My issues are with the story, not the audio. I was disappointed with the story itself
Not a thing. He was fine
Nothing. My issues are with the story, not the audio
All of them
I will rely more on reader/listener reviews in the future and less on NPR book reviews
did not have a favorite
I liked the book. It kept my attention until the end when I felt as though the author had gotten tired of writing and just ended, kind of taking the easy way out. The ending left me feeling like a leftover.
I really like the stories about
No, probably not.
Great story. I inadvertently read Left Behind before I realized who wrote it and that they were serious. I like this much better and I love this narrator.
The characters fall flat. We listened to the whole book because we were driving.
Linda in Omaha
I found myself entering into the strange new world of the characters. Makes one wonder what it would really be like if the rapture came and I was one of the leftovers...one left behind. Who would be taken that would really surprise us? Those we would never expect to be raptured from the world. Those who don't fit our idea of the saved ones. Very interesting. And how many people would deny it was really the Rapture?
Usually my policy with book reviews is "if you don't have anything good to say, don't say anything at all." Even if a book wasn't really my style I figure that someone worked really hard to write it and they don't deserve to hear their work torn apart. However, my reaction to this book is that it is so bad that I want other people to know before spending money on this one.
I heard about this book on a book podcast and it sounded like a really funny read. I've never read Tom Perrotta but am thinking that maybe his style isn't for me. The first 95% of the book is really disjointed and made me think of watching the nightly news if the news had hidden cameras and was reporting only the most mundane things that they saw. The only reason I actually finished the book is that I was hoping it would be one of those books where you are so blown away by the ending that it made the rest worth it. This ending was sloppy and disappointing. Basically it seemed like the author got to a point where he figured he should end the book and then drew all of the (too many in my opinion) characters together in the sloppiest ways.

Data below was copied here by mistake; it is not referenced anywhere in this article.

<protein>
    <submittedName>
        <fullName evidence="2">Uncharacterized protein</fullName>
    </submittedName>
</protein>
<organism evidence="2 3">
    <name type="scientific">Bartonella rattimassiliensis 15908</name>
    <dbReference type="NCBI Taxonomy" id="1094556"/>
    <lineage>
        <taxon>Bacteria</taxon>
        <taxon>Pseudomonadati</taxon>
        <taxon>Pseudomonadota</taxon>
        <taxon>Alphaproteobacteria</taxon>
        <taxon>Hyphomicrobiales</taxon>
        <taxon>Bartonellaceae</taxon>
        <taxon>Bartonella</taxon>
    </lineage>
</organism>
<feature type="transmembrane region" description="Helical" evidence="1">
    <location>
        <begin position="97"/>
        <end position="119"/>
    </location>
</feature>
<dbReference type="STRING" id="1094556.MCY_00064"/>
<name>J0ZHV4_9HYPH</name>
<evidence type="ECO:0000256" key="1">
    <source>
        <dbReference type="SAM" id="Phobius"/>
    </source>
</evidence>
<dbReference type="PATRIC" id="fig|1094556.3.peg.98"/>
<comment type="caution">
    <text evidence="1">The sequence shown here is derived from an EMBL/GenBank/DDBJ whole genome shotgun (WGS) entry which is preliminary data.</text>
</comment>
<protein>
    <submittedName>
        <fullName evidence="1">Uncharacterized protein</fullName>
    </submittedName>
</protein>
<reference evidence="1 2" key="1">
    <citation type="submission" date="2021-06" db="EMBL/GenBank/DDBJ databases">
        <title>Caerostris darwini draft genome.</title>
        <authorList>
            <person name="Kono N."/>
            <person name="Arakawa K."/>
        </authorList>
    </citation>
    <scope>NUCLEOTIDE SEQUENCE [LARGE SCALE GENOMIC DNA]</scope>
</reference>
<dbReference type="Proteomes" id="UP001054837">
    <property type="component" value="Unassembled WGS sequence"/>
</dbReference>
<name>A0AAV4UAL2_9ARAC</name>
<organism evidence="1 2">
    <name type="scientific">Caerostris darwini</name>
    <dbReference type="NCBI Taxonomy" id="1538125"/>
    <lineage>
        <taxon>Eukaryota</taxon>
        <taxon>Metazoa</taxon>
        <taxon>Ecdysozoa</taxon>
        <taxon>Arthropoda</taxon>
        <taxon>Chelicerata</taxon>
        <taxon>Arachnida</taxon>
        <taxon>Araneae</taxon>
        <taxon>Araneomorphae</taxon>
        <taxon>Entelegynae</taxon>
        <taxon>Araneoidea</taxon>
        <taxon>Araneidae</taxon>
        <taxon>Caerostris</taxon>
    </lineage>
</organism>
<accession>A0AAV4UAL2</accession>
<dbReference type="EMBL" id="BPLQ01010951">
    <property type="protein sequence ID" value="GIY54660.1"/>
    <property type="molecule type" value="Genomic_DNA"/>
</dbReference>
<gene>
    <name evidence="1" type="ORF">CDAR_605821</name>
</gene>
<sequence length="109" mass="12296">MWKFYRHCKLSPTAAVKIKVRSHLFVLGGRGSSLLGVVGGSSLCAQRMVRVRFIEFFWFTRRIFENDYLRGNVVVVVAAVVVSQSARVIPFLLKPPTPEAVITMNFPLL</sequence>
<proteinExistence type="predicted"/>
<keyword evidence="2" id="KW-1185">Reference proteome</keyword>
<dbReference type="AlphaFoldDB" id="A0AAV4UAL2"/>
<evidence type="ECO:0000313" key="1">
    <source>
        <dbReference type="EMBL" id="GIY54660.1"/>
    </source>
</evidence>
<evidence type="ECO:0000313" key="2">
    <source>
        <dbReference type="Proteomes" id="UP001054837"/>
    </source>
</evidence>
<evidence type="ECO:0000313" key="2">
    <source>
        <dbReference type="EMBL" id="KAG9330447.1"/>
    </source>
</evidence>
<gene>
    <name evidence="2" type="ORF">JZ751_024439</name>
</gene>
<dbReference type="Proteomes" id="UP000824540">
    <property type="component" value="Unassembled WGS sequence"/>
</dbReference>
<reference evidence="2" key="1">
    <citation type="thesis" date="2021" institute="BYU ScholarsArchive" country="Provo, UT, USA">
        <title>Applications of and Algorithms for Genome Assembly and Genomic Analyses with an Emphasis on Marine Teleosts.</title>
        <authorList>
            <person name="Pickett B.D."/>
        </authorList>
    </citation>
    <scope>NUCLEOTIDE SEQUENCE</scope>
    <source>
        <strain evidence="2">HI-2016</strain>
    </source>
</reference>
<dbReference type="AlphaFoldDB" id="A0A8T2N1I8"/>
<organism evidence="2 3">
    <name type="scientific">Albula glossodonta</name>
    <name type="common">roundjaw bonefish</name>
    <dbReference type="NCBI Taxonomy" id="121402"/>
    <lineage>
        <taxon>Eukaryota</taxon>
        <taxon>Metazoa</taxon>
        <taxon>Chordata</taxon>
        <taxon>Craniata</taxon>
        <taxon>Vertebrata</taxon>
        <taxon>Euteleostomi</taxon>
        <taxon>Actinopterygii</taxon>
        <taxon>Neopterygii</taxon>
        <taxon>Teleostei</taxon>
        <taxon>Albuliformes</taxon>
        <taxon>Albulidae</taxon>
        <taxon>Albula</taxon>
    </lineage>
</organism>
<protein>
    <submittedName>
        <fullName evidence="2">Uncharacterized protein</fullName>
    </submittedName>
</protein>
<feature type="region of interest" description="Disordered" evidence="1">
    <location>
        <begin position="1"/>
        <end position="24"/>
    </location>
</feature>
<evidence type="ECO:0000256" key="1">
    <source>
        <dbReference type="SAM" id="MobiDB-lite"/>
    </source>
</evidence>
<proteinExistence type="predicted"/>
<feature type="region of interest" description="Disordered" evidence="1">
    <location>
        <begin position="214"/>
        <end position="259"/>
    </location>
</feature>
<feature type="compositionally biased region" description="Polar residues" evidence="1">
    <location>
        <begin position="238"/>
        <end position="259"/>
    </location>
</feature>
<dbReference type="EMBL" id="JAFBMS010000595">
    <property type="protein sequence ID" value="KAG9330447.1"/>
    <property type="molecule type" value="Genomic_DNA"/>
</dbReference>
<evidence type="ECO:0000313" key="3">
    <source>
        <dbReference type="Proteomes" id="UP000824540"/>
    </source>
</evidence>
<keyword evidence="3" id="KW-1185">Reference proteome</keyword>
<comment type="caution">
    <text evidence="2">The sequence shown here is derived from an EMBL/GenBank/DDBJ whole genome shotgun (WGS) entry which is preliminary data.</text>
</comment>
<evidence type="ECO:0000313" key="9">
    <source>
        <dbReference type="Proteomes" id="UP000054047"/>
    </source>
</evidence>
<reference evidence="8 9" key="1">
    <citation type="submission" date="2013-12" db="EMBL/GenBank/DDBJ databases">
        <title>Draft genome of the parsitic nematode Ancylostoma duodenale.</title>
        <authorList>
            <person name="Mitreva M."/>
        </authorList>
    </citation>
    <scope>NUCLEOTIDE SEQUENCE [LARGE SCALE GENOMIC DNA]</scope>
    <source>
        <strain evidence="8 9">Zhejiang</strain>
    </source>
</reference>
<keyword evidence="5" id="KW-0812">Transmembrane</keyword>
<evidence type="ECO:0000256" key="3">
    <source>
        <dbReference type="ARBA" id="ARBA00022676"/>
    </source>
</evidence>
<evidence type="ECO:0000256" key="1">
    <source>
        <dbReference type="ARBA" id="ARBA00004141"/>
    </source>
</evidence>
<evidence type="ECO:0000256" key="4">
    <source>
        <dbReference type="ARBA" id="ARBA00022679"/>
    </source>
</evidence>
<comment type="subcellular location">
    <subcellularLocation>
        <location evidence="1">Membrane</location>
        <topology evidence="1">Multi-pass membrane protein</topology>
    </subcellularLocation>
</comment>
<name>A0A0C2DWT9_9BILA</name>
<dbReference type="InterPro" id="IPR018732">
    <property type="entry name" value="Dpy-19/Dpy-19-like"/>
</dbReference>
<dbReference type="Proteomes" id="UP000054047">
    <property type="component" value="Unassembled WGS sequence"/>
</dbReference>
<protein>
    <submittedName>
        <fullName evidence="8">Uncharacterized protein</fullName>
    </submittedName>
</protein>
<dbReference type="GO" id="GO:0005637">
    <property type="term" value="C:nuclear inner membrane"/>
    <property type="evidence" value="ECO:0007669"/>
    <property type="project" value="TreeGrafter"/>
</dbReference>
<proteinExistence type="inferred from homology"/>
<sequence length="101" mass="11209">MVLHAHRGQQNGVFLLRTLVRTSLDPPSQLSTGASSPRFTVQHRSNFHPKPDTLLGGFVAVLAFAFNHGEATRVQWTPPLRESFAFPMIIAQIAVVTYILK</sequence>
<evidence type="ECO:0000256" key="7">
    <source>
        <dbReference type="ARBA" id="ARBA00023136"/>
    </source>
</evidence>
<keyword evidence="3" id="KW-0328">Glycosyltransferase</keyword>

I'm a christian, but was not offended by the subject matter, but can see how some people would be. If you are someone who is offended by different takes on the last days this book probably isn't for you.
Right after this book I found "Good Omens" by Neil Gaiman & Terry Pratchett. "Good Omens" is exactly what I was hoping for out of "The Leftovers" and I would highly recommend it instead of wasting your money on this book.
I heard an interview with Tom Perrotta on NPR which compelled me to give this book a listen. This is a book that will probably stay with me simply because of how unique the story is. The third person omniscient narrator seems to have absolutely no bias and although many religiously radical characters are portrayed throughout the book, the book itself never really gives up the truth about the event that propels the story, which is probably its most intriguing characteristic.
In an interview at the end of this audio edition, Perrotta admits that he began writing this story as a post-apocalyptic comedy, but sort of lost himself to the heaviness of his character's despondency. In this sense, the book is a jumbled mess of dramatic situations where the comedic relief is faint and belated. Still, the book can't quite pull off full-fledged drama and Perrotta seems scrambling at the end to tie everything into an optimistic bow.
Perrotta's characters are either extremely developed or almost flat. Their motives are rarely explained with such an overemphasis on the emotions that accompany them that it is quite difficult to related to many of the characters (especially Meg and Laurie).
Many of Perrotta's metaphors are beautifully crafted if he would just stop trying to over-explain. My favorite is when referring to "corn stubble poking up from frozen fields," but he unfortunately continues with, "like hairs on a leg that needed shaving," (214)--an unnecessary addition to a unique metaphor that really needed no further elaboration.
As for the narrator, I'm not really a fan. I've certainly heard worse narrations, but Boutsikaris makes each character sound vaguely the same. The women especially are all difficult to connect with because they all sound shallow, disinterested and snooty.
Overall, if you’re one for speculative fiction and the premise strikes you, perhaps it is worth your time, but for those who are a bit less easy to impress, rethink the purchase.
Was pleasantly surprised as the story unfolded. In the beginning the characters seemed disconnected but as the story evolved, you could see how their lives intersected. Good insight into unthinkable grief and loss...providing food for thought long after the book ends. I particularly liked the interview with the author at the end, he provided additional insight I found very helpful in putting it all together. I loved the narration by Dennis Boutsikaris, his interpretation provided just the right amount of sarcasm and wit, a necessary balance to this dark tale. Certainly a different kind of story, but recommended.
Found the story started slowly, then grew on me. At first, you're introduced into a different world and get to know a number of characters. As you're getting used to the different world, you get to know the characters better, and you care about them as they close in on their destiny.
Perrotta's a gifted, funny writer, and here he's exploring loss on a big scale, but it's the same kind of loss we experience in real life. If there's a takeaway, it may that readers who can buy in and suspend disbelief finish the work with an ability to deal with loss more felicitously than before.